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The call for help ..

February 22, 2015

It’s 7:30 Thursday morning. The phone is ringing as Dr. Meredith Henley walked into her office at the San Diego Zoo. It is the Minister of Forestry and Wildlife from Nairobi.

“Good morning. Meredith Henley, may I help you?” she said.

“Dr. Henley, good morning. Noah Mwangi, from Nairobi,” he answered. “How are you?” he asked.

“Oh, good morning, or I should say, good afternoon in Kenya. Good to hear from you, Minister. Hope you are well, and how can I help you?” Meredith answers.

“Meredith, you may have read that we have a bit of a lion problem in the southwest region. We have confirmed five deaths from lion attacks in the last three weeks. We believe it is the same pride of three lions that are responsible. The most recent mauling happened just two days ago. Two employees in my department who were doing some field work in the southwest sector were attacked and killed. One was a Field Veterinarian and friend of mine, Dr. William Apopo. He is survived by his wife and four children. What a horrible, horrible death. I can’t even imagine the horror. They are man-eaters,” he said.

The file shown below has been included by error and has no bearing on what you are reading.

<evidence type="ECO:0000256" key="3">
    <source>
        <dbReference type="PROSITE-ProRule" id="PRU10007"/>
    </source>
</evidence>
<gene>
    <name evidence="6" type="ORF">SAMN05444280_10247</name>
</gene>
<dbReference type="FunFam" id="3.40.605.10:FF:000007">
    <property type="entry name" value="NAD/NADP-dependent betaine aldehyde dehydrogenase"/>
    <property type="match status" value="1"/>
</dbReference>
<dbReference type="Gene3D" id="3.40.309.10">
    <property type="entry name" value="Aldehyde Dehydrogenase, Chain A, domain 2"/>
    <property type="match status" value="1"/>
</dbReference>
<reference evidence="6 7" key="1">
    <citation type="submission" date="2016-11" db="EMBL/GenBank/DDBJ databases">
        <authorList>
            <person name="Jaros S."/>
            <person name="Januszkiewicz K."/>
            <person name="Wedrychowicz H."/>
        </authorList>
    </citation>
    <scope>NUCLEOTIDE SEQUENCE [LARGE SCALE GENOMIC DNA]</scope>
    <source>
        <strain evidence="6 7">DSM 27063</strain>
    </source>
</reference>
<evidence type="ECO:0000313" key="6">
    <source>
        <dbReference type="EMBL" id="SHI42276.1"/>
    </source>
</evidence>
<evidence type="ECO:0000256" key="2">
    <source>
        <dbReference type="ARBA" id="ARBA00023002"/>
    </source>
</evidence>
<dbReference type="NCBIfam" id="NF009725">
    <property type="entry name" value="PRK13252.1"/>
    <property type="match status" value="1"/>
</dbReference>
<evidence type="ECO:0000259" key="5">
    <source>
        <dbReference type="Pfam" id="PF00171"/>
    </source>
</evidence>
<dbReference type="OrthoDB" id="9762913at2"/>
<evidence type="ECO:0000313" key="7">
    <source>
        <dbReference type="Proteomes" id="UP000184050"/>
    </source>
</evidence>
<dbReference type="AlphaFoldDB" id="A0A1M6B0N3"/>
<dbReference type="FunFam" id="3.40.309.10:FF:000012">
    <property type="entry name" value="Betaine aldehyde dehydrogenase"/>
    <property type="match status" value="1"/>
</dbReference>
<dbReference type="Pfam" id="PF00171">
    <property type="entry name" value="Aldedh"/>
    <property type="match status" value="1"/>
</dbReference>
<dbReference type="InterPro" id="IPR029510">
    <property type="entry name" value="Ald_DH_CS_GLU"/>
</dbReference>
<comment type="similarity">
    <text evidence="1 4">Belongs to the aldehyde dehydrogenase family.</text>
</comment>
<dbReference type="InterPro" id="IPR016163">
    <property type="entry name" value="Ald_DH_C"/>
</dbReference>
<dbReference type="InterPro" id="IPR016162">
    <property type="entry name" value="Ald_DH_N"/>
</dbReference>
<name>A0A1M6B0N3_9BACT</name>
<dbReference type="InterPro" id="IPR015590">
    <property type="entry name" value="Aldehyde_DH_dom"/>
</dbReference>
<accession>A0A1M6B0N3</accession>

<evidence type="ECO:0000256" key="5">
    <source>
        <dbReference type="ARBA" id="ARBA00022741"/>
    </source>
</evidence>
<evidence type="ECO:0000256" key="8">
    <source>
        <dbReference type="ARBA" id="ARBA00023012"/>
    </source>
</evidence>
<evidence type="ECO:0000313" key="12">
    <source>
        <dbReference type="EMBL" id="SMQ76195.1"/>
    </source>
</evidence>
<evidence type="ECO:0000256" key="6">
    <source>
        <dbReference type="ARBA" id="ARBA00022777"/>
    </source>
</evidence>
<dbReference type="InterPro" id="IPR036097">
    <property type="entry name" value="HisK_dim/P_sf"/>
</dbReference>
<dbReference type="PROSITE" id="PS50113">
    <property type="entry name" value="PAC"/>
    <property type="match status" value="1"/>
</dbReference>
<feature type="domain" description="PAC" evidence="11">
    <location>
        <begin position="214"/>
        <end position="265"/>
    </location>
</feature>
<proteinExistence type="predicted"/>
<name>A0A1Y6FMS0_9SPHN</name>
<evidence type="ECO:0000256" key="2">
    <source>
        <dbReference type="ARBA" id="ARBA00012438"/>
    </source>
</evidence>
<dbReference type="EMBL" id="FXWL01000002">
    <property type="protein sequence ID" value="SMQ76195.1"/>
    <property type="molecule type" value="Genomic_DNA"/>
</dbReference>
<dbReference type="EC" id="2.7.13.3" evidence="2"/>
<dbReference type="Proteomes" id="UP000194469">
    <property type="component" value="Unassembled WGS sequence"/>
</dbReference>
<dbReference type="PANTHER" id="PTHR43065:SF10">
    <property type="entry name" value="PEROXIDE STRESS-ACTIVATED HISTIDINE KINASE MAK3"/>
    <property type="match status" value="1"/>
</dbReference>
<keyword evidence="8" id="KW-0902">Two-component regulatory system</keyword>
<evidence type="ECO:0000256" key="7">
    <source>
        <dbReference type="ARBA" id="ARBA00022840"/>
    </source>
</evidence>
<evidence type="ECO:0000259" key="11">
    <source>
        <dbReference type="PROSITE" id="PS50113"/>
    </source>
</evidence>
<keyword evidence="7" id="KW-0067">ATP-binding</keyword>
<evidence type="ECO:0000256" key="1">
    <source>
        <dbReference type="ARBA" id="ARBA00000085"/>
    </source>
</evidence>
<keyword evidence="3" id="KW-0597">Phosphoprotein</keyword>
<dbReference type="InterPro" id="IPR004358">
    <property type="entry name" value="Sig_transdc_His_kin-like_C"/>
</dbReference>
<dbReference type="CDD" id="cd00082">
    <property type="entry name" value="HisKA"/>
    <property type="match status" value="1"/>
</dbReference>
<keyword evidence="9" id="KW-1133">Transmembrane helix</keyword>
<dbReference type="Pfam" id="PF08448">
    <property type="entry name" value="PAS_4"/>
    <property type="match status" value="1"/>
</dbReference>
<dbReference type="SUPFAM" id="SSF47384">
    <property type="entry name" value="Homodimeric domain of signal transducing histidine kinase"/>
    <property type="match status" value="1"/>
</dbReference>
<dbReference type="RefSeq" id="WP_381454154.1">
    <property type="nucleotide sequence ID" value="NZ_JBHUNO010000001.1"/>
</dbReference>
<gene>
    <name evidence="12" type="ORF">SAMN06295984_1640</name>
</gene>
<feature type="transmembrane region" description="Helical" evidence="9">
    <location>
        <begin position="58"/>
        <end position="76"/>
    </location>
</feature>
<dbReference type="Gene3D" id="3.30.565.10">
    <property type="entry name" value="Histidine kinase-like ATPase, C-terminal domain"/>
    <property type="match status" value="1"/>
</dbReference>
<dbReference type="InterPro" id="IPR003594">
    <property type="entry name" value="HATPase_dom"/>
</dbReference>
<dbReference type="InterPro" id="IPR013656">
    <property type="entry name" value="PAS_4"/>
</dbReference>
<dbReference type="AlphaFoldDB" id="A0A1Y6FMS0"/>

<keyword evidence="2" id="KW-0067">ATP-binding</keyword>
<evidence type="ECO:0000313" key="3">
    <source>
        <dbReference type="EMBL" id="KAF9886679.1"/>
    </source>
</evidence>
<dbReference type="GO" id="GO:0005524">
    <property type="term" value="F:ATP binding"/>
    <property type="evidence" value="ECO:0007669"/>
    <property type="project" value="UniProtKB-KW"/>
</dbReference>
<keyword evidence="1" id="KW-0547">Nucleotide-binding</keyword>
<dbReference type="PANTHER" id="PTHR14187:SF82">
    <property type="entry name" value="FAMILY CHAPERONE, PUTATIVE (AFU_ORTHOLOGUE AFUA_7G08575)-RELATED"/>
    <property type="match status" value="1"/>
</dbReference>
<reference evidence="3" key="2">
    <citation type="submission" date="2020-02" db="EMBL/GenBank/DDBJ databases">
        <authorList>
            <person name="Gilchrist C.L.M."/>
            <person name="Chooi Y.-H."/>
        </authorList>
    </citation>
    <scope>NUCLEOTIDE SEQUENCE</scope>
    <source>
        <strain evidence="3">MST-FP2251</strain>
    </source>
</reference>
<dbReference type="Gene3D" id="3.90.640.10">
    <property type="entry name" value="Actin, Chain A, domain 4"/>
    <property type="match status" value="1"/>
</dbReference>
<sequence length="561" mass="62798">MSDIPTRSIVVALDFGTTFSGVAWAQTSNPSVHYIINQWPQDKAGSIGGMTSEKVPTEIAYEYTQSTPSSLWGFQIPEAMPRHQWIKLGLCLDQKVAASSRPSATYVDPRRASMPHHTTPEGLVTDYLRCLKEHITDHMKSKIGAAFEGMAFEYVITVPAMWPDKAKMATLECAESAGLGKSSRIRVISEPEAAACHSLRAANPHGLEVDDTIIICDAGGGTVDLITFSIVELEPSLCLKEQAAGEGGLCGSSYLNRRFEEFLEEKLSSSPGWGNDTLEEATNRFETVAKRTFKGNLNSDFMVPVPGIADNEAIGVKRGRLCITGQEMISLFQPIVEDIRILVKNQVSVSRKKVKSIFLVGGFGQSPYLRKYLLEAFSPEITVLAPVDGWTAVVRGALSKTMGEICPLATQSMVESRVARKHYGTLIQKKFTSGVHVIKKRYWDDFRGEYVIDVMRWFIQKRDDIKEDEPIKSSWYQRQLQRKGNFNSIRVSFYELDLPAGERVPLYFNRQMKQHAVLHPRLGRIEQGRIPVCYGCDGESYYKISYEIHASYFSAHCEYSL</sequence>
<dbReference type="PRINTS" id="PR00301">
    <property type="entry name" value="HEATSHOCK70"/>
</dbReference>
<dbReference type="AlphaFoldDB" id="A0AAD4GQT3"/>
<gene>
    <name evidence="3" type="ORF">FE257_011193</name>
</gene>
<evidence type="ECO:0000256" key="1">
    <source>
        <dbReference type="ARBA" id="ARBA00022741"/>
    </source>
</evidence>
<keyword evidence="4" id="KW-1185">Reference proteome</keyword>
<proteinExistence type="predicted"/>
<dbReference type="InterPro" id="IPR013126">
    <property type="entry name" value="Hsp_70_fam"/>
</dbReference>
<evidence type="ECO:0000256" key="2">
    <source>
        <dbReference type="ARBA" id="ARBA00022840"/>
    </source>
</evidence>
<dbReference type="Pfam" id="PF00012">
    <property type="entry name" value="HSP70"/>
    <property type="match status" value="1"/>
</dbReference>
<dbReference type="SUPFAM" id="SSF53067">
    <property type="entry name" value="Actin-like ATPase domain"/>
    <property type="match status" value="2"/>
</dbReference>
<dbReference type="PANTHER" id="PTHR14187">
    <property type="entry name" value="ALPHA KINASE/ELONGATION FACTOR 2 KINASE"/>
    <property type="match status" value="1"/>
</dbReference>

“Oh my God, Noah. I know Bill Apopo. I’m stunned. I don’t know what to say. How horrible. I have heard only some general details about the attacks. Is it true they are all in the same area, just west of the Masai Mara Game Preserve?” she asked.

“That is true. We think the three lions have migrated over the border probably pushed north by poachers in northern Tanzania,” he answered.

“The story I read was not real clear. Is it reported to be two male and a female?” Meredith asked.

“No, eye witnesses have confirmed it to be one large male and two female. They are definitely hunting as a team and preying on humans,” he replied. The last attack has made this personal, Meredith. They must be stopped,” he added.

“Well, what can I do to help, Noah?” Meredith asked.

 

Big News…

February 21, 2015